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Private Equity Investments in Law Firms Have Arrived in the UK and Have Largely Ignored BigLaw; What Will Happen as This Phenomenon Arrives in the United States?

Tesco in St Peters Street, St Albans. Historic...

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                                                                                      Jerome Kowalski

                                                                                      Kowalski & Associates

                                                                                      February, 2012

After so much anticipation, the law permitting nonlawyer equity investment in law firms (“Alternative Business Structures” or “Tesco” laws) took effect in England in November and for BigLaw, it is much more of a yawn than a yowl. I can’t say I am very much surprised. I previously predicted this result.

As some have noted, the proceeds of capital infusions by outside investors in large law firms will likely be applied to technology and most particularly knowledge management systems, all with a view of lowering costs to consumers of legal services. The result would be increased commoditization and reduced revenues per lawyer. Thus, the consequence of such investments may well be that unless one creates a Goldman Sachs-type leverage ratio (10,000 to 1?), an extremely unlikely result for any law firm; the investor will simply not get the anticipated return. Moreover, as clients become increasingly reluctant to pay for associates’ time, particularly first and second year associates and the profession continues to move to an inverted pyramid model, that kind of leverage just won’t happen.

The practice areas which yield the highest return still remain in the plaintiffs’ class action bar and in big stakes high end plaintiffs’ contingency cases. The recent acquisition by Australian based, publicly held Slater & Gordon of Liverpool personal injury firm Russell, Jones & Walker for £58 Million serves to prove that point. Similarly, just yesterday, private equity firm Duke Street announced an LBO for insurance litigation firms Cogent Law and Plexus Law.  Massive class actions and other high end cases chew up enormous amounts of capital. Law firms which have been active in this world have already amassed substantial capital and have the internal resources to fund these cases. Some still utilize traditional institutional lending from banks at favorable rates. Others utilize litigation funding companies which do tend to charge exorbitant interest rates; but, then again, these funding companies accept all of the risk in making non-recourse loans and at the end of the day, they do not remain partners of the law firm.

Others have noted that outside investors in a firms would exert some degree of control within a law firm and the danger they highlights is that such investors will impair the independence of the lawyers’ judgments in directing that efficiency, rather than the clients’ best interests will be a driver in handling a client engagement, all in violation of Rule 1.1 of the Model Rules of Professional Conduct.

An added impediment is the preservation of client secrets and confidences. Non lawyer investor participation in law firm management necessarily makes non-lawyers privy to such secrets and confidences, with no mechanism to police the maintenance of such confidentiality by these non-lawyers.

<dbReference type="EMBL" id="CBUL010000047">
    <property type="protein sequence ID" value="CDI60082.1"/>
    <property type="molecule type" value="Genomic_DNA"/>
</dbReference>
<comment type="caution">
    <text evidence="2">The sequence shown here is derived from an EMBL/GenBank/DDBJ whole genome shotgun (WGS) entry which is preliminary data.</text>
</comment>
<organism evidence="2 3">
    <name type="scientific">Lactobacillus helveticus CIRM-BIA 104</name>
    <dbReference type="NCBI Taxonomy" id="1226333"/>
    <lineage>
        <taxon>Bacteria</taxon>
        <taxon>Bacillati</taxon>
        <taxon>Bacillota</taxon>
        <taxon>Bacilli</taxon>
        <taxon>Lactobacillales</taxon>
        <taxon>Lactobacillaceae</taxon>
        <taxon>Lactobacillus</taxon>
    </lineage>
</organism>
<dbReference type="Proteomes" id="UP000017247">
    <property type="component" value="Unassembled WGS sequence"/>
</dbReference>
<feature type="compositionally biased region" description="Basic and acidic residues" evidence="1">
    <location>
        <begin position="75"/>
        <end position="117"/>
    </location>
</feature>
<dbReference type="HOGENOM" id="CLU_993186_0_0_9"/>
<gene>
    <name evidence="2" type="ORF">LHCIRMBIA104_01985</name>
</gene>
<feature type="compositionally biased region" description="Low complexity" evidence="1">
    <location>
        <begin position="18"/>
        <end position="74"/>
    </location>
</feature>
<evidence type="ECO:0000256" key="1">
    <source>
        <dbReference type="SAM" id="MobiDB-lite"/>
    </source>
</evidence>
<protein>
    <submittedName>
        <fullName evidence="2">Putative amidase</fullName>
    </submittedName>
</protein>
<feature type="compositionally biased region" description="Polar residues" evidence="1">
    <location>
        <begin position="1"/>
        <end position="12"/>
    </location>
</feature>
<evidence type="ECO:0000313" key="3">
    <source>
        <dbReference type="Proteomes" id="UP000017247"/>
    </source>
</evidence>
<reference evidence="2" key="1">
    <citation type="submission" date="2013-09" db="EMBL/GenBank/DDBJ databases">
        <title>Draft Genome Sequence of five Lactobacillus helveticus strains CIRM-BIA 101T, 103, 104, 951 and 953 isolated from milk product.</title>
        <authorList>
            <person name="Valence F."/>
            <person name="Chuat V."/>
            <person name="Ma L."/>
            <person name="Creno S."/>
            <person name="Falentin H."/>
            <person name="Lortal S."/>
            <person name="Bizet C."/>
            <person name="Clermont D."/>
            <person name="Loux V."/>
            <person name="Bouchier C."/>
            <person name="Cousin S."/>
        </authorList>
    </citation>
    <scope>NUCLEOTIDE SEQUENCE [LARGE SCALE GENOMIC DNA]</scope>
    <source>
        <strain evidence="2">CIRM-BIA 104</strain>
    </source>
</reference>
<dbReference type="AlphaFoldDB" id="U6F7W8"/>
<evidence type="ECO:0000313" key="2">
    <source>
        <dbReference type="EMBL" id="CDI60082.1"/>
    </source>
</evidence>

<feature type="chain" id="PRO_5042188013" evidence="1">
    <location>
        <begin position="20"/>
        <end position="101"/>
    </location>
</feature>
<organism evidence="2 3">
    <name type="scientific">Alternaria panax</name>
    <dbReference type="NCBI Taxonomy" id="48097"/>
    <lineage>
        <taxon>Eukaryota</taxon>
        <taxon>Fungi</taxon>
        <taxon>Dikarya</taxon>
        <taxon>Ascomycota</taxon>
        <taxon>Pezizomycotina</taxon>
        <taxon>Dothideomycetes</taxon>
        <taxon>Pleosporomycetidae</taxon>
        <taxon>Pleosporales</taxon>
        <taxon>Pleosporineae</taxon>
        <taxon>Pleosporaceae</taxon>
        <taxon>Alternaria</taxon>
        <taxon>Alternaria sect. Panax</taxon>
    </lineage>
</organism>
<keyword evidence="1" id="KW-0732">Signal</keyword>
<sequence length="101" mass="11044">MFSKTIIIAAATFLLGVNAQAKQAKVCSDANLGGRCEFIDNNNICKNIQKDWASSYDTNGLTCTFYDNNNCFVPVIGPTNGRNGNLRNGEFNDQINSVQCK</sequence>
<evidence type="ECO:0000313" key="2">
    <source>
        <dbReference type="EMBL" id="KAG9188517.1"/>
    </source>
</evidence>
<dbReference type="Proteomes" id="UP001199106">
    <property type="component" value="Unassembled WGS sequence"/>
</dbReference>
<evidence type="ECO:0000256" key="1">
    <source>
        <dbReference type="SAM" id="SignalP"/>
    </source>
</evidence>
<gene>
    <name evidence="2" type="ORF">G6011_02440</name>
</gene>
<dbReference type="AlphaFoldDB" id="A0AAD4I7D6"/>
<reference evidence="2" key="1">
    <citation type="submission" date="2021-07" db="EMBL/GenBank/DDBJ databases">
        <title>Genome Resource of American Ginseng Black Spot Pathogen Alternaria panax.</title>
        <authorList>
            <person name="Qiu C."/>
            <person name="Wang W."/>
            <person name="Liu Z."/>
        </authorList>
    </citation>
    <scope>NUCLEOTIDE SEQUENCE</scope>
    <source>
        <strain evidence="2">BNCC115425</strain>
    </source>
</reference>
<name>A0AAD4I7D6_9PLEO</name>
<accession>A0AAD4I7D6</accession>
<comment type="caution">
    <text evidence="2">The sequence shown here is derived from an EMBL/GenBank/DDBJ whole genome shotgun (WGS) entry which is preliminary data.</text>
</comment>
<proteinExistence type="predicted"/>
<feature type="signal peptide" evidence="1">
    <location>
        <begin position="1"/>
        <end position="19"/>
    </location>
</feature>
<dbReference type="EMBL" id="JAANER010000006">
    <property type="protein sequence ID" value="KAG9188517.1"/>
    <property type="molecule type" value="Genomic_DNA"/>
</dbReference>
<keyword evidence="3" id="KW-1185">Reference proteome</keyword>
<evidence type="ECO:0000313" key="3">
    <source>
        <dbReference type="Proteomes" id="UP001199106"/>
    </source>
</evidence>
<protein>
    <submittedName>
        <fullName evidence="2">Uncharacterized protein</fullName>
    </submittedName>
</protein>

Ultimately, the killer ethical rule in the United States that dooms private equity investment is not the confidentiality provisions or the requirement that lawyers act with independence. Rather, it’s one never mentioned in the discourse on this subject: The prohibition that bars lawyers from entering into agreements that limit their ability to practice law. Thus, equity investors in law firms could never have any assurance that a law firm’s most valuable assets — its partners– would exercise their free agency rights and ride down the elevator one day, never to return.

As the ABA agonizes over whether US law firms should permit nonlawyer employees of a law firm to hold an equity investment in law firms, the real question concerns the underlying issue of adoption of Tesco laws in the United States. The New York State Bar Association announced just a few days ago that it would create a committee, under the capable leadership of immediate past NYSBA president Stephen Younger to study the issue. But, even as he seated this committee, current NYSBA President Vincent Doyle proclaimed that the Association “remains opposed to nonlawyer ownership of law firms.” Sounds like a fair unbiased hearing on the subject won’t be very likely here.

The reality is that bar associations and government regulators were and continue to be asleep at the switch as nonlawyer owned and unlicensed LPO’s moved and continue to move to openly practice law in the United States and nonlawyer owned and unlicensed Internet providers of legal services do the same, These phenomena were the result of market forces and a bit of ingenuity and brazenness by these entities and the sloth of the regulators. The fact is that we do have a model under which non lawyers can effectively invest in law firms (yes, even commercial law firms), earn a solid return and even exercise some degree of control in what we believe to be an ethically compliant fashion. Interested, call me and ask about it.

© Jerome Kowalski, February, 2012. All Rights reserved.

Jerry Kowalski is the founder of Kowalski & Associates, a consulting firm serving the legal profession exclusively. Jerry is a regular contributor to a variety of publications and is a frequent (always engaging and often humorous) speaker to a variety of forums. Jerry can be reached at jkowalski@kowalskiassociates.com or at 212 832 9070, Extension 310.

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